The 5 worst inaugural seasons in NHL history
The NHL welcomed it’s 32nd team to the league this season in the Seattle Kraken, and like most expansion teams, they’ve struggled on the ice. The Kraken (16-31-4) are a distant last in the Pacific Division with only 36 points to their credit through 51 games.
Mitch Marner: 20/20 Vision 👀 @Marner93 | @MapleLeafs pic.twitter.com/fhsqlKdJaF— NHL (@NHL) February 15, 2022
But barring a collapse for the history books, Seattle will be spared a place of infamy in the record books. Here are the five worst inaugural seasons (limited to the expansion era, which began in 1967) in NHL history.
T-4. 1999-2000 Atlanta Thrashers (14-57-7-4), 39 pts
The rather unremarkable 12-year run of the Atlanta Thrashers began ignominiously with a 39-point season.
The Philips Arena faithful endured multiple double-digit losing streaks, as the club won just three of its final 40 games on the campaign. Atlanta scored the fewest goals of the 28 teams in the NHL (170) while allowing the most (313).
Kelly Buchberger scored the first goal in Atlanta Thrashers history pic.twitter.com/yNiUPCPmzt— The Puck Authority (@PuckAuthority1) August 30, 2021
By the time the Thrashers were sold in 2011 to become the second incarnation of the Winnipeg Jets, none of the players they drafted in 1999 remained in the league, including No. 1 overall pick Patrik Stefan.
T-4. 1991-92 San Jose Sharks (17-58-5), 39 pts
Before they became a perennial playoff contender from the late 90s into the 2000s, the San Jose Sharks were a troubled expansion franchise.
The Sharks stumbled out of the gate in 1991, losing 15 of their first 16 games. Despite having captain and future Hall of Famer Doug Wilson on the blueline, San Jose allowed 359 goals, highlighted by three losses in which the opposition scored 10 or more times.
When the dust settled, the Sharks ended up with 39 points, 35 points behind the Calgary Flames for next-to-last in the Pacific Division.
3. 1972-73 New York Islanders (12-60-6), 30 pts
Expansion teams are expected to struggle in their inaugural seasons, but perhaps not quite like the Islanders, a franchise that was hastily awarded by the NHL in order to avoid the upstart WHA from invading New York.
5️⃣0️⃣ years ago today, Bill Torrey was named the team's first General Manager. https://t.co/ltC1GNwh3h— New York Islanders (@NYIslanders) February 14, 2022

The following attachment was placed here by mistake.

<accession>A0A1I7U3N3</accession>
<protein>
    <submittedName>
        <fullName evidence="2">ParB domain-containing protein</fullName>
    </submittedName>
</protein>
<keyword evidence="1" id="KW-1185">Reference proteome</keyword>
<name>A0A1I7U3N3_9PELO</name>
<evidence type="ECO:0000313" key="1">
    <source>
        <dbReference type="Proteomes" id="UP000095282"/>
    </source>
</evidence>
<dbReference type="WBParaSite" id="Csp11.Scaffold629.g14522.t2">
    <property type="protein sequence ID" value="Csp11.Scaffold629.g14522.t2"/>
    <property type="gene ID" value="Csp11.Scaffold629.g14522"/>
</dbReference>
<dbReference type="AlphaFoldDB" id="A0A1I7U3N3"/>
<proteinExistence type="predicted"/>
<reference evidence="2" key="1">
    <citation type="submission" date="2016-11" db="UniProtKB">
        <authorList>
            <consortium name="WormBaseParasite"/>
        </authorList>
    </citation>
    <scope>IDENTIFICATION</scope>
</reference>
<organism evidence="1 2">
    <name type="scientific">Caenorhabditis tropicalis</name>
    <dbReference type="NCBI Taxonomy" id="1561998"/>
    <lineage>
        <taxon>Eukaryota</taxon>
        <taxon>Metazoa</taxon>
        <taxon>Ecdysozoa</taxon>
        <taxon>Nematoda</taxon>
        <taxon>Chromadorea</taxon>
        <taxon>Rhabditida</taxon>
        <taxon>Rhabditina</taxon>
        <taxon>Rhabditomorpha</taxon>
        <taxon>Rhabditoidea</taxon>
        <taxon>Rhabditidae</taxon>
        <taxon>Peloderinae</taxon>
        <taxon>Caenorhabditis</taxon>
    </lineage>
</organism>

General manager Bill Torrey was committed from the start to building through the draft, rather than throwing money at over-the-hill veterans to put fans in the seats. This strategy would pay off with four straight Stanley Cups from 1979-80 to 1982-83, but the young roster would struggle mightily at the start.
Goaltender Billy Smith and forward Bob Nystrom – linchpins of those Isles’ title-winning teams – would compete for a club that managed only one win between Nov. 22, 1972 and Jan. 16, 1973 (29 games).
2. 1992-93 Ottawa Senators (10-70-4), 24 pts
The Ottawa Senators are currently mired in a four-season run without a playoff appearance, much like their first four years in the NHL. Their inaugural campaign was particularly dreadful, as the team barely managed to win 10 games out of 84.
Ottawa shocked the Montreal Canadiens with a win in their home opener, but proceeded to lose 21 of their next 22 games, earning just one point for a tie in that stretch. The Senators went a bafflingly bad 1-40 on the road en route to the second-worst inaugural season the NHL has ever seen.
1. 1974-75 Washington Capitals (8-67-5), 21 pts
The Washington Capitals own the dubious distinction of worst inaugural team in NHL history, as they recorded a miserable .131 win percentage in 1974-75.
Sixteen years after Willie O'Ree made his debut, Mike Marson became the second Black player NHL history in 1974. Marson played 193 games for the Capitals and a few more for the Kings before hanging up his skates in 1981 #Hockey365 #ALLCAPS #BlackHistoryMonth pic.twitter.com/gjyHprYoev— Mike Commito (@mikecommito) February 11, 2022
The Caps won just one of their 40 road games that year, and allowed 446 goals over 80 games. That latter mark is not just the worst by any expansion team, but the worst of all-time.
It would be seven more seasons of futility before Washington was able to make the playoffs.